Growing up, I often wondered what had happened during the years between the end of chattel slavery and the start of the Civil Rights movement. I often joked that Black people disappeared from the face of the earth during World War I and World War II only to return with music, afros, and righteous indignation in the late 1950s. In reality, Black Americans have been present throughout every chapter of American history, having served in every war in which America was involved and contributing to the culture, economy, and very identity of the United States. To put it plainly, the story of America is incomplete if it is told absent the story of Black America. That truth may feel very obvious to us, but the creators and curators of many American history courses, textbooks, museums, and works of media frequently ignore this vast community and its myriad contributions. When history reflects only white men and their victories, it becomes difficult for everyone else to feel as if they, too, can be victorious. Very few Americans are even aware that over six million Black people moved across the United States from 1910 to 1979 in a period known as the Great Migration. Perhaps you learned about the Great Migration from family accounts, history class, or Isabel Wilkerson’s foundational text The Warmth of Other Suns
. Perhaps you are just now learning about it.
During the Great Migration, Black Americans surfed the cresting waves of a cultural crescendo. Not only did we move—in 1910, Detroit had a population of 5,700 Black people, which boomed to 120,000 less than thirty years later—we told our stories and rallied against the notion of shame in our Blackness. White society changed our names from slurs to Coloreds to Negros to Afro-Americans to Blacks. We wrote books. We made art. We made music. We fought. We lost. We won. We survived. We made history.
Some historians separate the Great Migration into two waves: the first Great Migration, which lasted from 1910 to 1930 and ended with the Great Depression, and the second Great Migration, which started during the industrialization of World War II and ended in the late 1970s. For the purposes of this book, I will be discussing these two periods as one Great Migration.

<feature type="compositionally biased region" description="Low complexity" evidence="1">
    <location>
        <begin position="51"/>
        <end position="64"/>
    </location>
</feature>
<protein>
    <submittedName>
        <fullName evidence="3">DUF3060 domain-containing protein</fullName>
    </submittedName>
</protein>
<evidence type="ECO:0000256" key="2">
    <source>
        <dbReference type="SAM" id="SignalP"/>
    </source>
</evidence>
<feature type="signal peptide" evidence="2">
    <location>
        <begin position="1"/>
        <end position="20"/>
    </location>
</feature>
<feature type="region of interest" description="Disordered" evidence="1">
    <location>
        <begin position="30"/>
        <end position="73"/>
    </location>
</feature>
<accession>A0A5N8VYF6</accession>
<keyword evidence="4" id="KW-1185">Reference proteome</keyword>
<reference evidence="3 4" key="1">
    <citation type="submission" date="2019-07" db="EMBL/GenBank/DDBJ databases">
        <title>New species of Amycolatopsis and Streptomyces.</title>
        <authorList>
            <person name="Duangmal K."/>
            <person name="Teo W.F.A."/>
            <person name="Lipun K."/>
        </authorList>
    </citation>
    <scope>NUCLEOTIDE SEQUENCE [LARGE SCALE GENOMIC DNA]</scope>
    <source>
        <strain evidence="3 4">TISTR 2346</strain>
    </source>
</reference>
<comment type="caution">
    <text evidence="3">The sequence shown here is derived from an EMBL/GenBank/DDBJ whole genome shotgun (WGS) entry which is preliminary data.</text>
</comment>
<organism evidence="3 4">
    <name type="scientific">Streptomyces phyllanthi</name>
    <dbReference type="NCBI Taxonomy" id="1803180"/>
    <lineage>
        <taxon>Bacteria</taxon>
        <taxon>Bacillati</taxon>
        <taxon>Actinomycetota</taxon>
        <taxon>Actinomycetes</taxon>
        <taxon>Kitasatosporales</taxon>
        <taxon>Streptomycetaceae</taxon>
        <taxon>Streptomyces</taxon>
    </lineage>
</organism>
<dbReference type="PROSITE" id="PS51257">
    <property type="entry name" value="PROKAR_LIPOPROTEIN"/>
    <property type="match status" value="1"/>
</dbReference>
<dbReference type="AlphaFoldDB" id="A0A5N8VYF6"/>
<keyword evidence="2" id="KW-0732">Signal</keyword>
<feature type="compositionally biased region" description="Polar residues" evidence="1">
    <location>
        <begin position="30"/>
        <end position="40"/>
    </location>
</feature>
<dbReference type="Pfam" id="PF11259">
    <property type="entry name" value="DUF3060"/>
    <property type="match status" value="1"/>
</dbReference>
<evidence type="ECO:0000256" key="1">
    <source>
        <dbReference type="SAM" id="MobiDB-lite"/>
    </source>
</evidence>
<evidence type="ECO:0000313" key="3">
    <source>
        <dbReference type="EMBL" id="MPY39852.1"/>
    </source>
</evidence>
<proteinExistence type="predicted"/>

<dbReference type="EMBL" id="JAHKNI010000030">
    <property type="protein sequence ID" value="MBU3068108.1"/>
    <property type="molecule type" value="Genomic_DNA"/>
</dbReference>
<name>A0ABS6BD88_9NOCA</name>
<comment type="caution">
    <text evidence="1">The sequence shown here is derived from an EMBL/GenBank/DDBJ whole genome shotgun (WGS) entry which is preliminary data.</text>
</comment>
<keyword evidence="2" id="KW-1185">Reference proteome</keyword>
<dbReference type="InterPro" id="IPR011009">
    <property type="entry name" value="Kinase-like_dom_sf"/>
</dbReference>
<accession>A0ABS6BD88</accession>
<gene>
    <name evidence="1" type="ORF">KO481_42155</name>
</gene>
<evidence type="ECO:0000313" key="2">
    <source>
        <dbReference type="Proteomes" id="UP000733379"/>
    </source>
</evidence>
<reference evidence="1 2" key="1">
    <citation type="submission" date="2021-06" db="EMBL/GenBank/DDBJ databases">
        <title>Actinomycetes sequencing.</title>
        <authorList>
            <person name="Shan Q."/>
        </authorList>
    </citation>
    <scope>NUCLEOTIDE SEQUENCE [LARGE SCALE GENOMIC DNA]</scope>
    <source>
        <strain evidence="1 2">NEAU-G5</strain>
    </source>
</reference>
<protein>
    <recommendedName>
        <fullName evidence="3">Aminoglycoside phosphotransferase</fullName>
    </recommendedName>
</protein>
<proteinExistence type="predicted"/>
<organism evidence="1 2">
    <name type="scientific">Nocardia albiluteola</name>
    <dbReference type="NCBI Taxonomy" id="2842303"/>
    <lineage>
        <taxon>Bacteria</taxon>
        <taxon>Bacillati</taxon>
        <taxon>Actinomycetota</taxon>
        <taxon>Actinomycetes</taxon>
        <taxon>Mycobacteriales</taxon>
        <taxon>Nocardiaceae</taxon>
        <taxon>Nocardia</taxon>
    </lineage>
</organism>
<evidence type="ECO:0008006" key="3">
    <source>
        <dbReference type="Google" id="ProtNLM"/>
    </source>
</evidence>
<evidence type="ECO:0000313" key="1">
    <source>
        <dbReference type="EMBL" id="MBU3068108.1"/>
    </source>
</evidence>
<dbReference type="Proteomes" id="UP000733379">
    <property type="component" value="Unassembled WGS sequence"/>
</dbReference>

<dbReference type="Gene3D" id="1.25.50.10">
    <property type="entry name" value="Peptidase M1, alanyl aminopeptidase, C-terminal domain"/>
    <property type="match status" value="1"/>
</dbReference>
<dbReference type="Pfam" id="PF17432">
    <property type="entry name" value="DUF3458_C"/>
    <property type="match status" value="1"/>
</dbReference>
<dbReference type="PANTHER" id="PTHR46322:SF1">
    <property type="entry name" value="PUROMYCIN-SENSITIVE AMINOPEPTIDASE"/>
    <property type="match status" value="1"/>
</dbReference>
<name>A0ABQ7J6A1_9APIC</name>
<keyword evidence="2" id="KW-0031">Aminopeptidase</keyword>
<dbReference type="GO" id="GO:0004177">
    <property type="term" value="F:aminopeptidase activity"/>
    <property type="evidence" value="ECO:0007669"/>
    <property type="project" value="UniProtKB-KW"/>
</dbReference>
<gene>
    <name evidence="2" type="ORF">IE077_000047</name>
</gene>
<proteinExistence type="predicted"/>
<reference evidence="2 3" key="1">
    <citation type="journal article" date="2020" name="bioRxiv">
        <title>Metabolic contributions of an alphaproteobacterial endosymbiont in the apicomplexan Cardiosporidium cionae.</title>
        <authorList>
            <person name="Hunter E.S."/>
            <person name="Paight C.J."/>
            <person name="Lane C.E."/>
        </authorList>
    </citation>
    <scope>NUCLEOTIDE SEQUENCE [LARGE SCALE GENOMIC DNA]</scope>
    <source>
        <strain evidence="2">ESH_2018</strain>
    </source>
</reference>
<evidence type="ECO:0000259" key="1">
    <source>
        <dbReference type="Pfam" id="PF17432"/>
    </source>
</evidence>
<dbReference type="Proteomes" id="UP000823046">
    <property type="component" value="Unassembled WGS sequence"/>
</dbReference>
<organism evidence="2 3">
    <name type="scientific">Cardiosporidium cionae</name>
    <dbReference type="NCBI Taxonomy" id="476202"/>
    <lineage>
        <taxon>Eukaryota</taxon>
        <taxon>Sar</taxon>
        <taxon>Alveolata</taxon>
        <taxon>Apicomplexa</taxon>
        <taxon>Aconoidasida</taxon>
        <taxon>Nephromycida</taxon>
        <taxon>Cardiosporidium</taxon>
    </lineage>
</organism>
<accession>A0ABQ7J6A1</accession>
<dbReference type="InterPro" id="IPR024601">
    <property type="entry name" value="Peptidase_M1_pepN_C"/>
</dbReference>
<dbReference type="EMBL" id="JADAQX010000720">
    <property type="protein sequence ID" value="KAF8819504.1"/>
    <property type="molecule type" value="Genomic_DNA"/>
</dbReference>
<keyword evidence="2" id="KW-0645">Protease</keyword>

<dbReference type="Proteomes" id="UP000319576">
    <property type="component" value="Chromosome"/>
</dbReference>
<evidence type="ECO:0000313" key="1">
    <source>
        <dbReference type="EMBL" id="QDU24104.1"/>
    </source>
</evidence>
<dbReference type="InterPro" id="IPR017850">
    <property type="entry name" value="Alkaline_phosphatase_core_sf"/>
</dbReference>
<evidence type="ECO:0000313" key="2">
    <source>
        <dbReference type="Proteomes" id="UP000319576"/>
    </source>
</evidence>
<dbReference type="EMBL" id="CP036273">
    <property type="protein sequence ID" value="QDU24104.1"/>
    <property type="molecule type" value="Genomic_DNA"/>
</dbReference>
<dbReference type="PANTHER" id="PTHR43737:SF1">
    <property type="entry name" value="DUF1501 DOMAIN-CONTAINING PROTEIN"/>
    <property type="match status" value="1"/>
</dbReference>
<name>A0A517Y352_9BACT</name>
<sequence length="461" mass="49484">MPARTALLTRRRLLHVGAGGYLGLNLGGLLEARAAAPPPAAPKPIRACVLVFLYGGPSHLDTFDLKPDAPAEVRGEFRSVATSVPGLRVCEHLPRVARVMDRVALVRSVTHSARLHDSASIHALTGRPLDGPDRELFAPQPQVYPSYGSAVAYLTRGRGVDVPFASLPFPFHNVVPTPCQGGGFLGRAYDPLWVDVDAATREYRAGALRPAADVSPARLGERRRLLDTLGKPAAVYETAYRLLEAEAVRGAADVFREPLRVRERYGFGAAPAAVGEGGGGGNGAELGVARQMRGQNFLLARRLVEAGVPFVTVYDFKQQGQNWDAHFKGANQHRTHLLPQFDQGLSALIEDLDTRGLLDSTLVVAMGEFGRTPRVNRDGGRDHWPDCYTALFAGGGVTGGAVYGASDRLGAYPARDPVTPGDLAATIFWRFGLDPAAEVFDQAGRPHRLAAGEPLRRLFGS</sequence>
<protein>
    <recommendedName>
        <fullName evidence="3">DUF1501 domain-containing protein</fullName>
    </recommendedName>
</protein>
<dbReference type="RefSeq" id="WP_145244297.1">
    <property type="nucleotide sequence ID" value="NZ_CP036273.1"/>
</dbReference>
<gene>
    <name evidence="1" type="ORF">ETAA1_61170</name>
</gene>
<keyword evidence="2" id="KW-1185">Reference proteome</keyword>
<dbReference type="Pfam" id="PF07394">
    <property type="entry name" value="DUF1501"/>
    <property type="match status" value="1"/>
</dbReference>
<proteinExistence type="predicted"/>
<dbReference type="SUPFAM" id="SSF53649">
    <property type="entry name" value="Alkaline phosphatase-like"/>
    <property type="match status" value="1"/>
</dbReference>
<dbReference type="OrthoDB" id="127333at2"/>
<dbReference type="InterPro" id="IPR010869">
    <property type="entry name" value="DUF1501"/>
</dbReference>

Seeking a better future, millions of Black families uprooted themselves from the rich soil of the American South and relocated to the hardened asphalt and cobblestone streets of the North, Midwest, and West. Our families did this in a time before cell phones, the Internet, and global positioning systems. They did it as the racist specter of Jim Crow made it uncertain if they could even fill their trucks with the much-needed gasoline and food to fuel their journeys. But not all of them moved away. Many families stayed in cities like Houston, New Orleans, Jacksonville, and Atlanta, deciding, “Better the devil you know than the devil you don’t”—or, in other words, preferring to endure familiar racism and discrimination than find themselves uprooted and still at war with the devil of racism in another city.
For the six million individuals who did move, such a decision was not made on a whim. Extensive research and interviews reveal that there were two primary reasons families migrated during this time period: to pursue jobs and to seek refuge from domestic terrorism. Economic hardship down South and the promise of jobs up North drew Black people to new cities like Detroit, New York, and Chicago. Pillars of American capitalism relied on Black newcomers from the South to maintain the output of automobiles and building materials that were fueling America’s rapid industrial growth. Unfortunately, these families that moved north and left the sharecropping fields for the assembly lines encountered horrific working conditions and endured long working hours.
My own family moved from Little Rock, Arkansas, to Los Angeles, California, following the lynching of Willie Kees in 1936. Lynchings had become an extremely common form of mass intimidation, and following this particular lynching, the Ku Klux Klan threatened any Black person who dared to resume their daily routine. My great-grandfather, Vernon Dunlap, whom I knew as Big Daddy, defiantly went to work the day following the lynching despite the threat of violence from white supremacists. He was spotted on his way to work and, faced with the threat of being lynched himself, he was forced to leave his young family behind and headed west in the dead of night. About a month later, Big Daddy was able to settle in California. Shortly thereafter, he returned to Little Rock on a mission to evacuate his whole community and bring them as refugees to the promised land.
Many accounts of Black American history characterize our past as being shaped by hardship and suffering alone. While these are valid and sacred parts of our story, the historical record reveals that our legacies have been shaped by far more than pain and suffering. Making Our Way Home
is a primer on the Great Migration for people of all ages and cultural heritages. Chapter one covers the post–Civil War period known as Reconstruction to 1919, and subsequent chapters each cover a decade of the Great Migration, providing an overview of the cultural changes that were occurring in America.
Black history is so much more than the snapshots that white institutions allow us to hold on to. It is time we pull away the cover obscuring the rich history of Black America during what has come to be known as the Great Migration. From the time of Reconstruction to the birth of hip-hop, millions of Black Americans moved across—and fundamentally changed—the United States to forge a better future.
Copyright © 2020 by Blair Imani, foreword by Patrisse Cullors. All rights reserved. No part of this excerpt may be reproduced or reprinted without permission in writing from the publisher.